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Researchers Estimate Sediment Denitrification and N2O Production in the Yunnan-Guizhou Plateau with Varying Watershed Land Uses

Apr 13, 2015     Email"> PrintText Size

Eutrophication in lakes caused by excess nitrogen (N) inputs has stimulated research on the ability and mechanism of lakes to remove excess N input from watersheds. As one of the main processes contributes to N retention, sediment denitrification could permanently remove N through the conversion of nitrate (NO3-) to dinitrogen (N2) gases and the potent greenhouse gas - nitrous oxide (N2O).  

There are two factors regulating denitirifation and N2O production: Proximal controls (available carbon, NO3- concentration and oxygen supply in overlying water and sediment) and distal controls (land use, plant communities and soil texture). However, till now, the study of sediment denitrification and affecting factors is limited.  

A research team led by Prof. LIU Guihua from Wuhan Botanical Garden measured the potential denitrification, unamended denitrification, and N2O production rate of 68 sediment samples from 20 lakes located in the Yunnan-Guizhou Plateau of China with varying watershed land uses by using the acetylene block technique and the gas chromatograph.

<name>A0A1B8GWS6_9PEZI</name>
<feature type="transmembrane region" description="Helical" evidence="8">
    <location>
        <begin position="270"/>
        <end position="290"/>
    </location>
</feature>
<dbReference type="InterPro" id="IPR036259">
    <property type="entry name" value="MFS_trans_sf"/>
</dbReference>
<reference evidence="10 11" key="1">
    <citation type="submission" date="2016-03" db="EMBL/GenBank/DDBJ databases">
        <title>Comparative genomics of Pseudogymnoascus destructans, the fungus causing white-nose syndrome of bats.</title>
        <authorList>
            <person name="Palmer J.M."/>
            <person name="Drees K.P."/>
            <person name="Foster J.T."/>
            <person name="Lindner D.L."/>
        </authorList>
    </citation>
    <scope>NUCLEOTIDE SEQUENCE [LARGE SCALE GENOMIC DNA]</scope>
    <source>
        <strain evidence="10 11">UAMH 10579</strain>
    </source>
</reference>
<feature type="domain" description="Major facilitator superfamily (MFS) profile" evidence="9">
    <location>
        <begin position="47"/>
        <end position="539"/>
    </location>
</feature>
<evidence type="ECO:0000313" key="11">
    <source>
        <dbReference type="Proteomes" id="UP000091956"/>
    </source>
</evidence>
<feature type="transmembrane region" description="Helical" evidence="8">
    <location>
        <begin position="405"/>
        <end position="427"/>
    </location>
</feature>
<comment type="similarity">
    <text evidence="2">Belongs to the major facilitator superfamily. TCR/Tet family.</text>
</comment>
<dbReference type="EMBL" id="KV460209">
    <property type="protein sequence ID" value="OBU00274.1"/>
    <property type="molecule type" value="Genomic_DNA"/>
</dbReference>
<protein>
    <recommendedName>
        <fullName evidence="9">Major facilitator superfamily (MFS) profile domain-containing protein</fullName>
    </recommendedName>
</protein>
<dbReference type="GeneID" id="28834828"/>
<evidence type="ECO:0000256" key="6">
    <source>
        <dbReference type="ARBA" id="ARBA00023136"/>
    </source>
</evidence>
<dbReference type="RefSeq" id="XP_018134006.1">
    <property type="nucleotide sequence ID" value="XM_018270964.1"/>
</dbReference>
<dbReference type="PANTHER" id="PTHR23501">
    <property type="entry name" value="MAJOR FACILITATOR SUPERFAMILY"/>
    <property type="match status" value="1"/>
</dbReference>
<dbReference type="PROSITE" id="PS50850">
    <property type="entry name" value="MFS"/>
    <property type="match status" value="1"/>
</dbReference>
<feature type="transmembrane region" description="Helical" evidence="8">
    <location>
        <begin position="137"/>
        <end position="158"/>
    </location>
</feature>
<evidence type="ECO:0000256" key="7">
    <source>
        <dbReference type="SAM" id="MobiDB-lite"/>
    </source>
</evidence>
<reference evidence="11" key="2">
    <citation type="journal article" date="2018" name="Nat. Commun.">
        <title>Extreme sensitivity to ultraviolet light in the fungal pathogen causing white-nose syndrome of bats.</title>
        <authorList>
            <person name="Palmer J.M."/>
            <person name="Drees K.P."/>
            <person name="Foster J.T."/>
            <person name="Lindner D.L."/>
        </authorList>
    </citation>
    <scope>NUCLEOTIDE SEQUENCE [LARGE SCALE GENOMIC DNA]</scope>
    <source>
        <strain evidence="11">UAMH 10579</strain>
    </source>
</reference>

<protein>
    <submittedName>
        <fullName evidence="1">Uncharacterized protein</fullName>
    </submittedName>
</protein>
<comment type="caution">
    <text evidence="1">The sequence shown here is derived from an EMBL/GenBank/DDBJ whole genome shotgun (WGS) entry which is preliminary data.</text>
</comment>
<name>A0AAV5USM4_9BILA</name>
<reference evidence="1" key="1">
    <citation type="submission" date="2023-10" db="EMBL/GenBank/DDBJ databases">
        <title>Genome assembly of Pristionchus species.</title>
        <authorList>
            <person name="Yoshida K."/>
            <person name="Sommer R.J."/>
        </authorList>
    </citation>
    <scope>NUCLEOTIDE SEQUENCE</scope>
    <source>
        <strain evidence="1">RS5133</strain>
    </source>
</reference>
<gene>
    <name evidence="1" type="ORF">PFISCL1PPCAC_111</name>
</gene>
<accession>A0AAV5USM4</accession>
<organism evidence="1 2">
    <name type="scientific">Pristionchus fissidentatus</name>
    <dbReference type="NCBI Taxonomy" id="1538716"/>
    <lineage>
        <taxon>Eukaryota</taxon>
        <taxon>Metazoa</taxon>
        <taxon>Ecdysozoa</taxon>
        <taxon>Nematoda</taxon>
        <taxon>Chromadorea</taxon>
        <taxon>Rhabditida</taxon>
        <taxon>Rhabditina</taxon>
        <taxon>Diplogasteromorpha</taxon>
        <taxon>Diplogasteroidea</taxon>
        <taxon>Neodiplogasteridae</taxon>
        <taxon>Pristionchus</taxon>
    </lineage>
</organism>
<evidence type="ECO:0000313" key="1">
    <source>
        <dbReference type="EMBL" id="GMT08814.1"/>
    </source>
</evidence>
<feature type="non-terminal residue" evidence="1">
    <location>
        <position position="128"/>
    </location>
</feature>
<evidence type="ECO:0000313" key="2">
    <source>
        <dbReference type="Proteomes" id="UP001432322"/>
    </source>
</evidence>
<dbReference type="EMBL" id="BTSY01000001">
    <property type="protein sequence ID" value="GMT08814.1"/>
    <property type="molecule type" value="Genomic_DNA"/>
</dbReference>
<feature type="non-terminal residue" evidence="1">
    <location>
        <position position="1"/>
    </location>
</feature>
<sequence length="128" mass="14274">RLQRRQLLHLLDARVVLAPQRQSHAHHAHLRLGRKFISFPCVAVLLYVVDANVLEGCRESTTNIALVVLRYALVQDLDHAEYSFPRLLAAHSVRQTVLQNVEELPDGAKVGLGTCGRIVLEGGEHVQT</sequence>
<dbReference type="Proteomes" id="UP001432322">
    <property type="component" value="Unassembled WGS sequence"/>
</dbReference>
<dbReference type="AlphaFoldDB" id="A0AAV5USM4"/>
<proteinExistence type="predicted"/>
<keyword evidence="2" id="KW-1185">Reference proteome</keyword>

Based on the model proposed by Seitzinger et al. (2006), researchers estimated that large quantities of annual N inputs (36.43-81.4%) in the 20 plateau lakes can be removed via sediment denitrification. The sediment denitrification was significantly related to water chemistry or sediment properties and human land uses. In huaman-dominated lakes, the denitrification and N2O production rates were controlled primarily by sediment properties, especially the N contents, while in reference lakes, they were generally controlled by water chemistry.  

This study entitled “Sediment denitrification and nitrous oxide production in Chinese plateau lakes with varying watershed land uses” was published in Biogeochemistry. Funding was provided by the Special S&T Project on Treatment and Control of Water Pollution and the National Science Foundation of China.  



(Editor: CHEN Na)


LIU Guihua

Wuhan Botanical Garden

E-mail: liugh@wbgcas.cn

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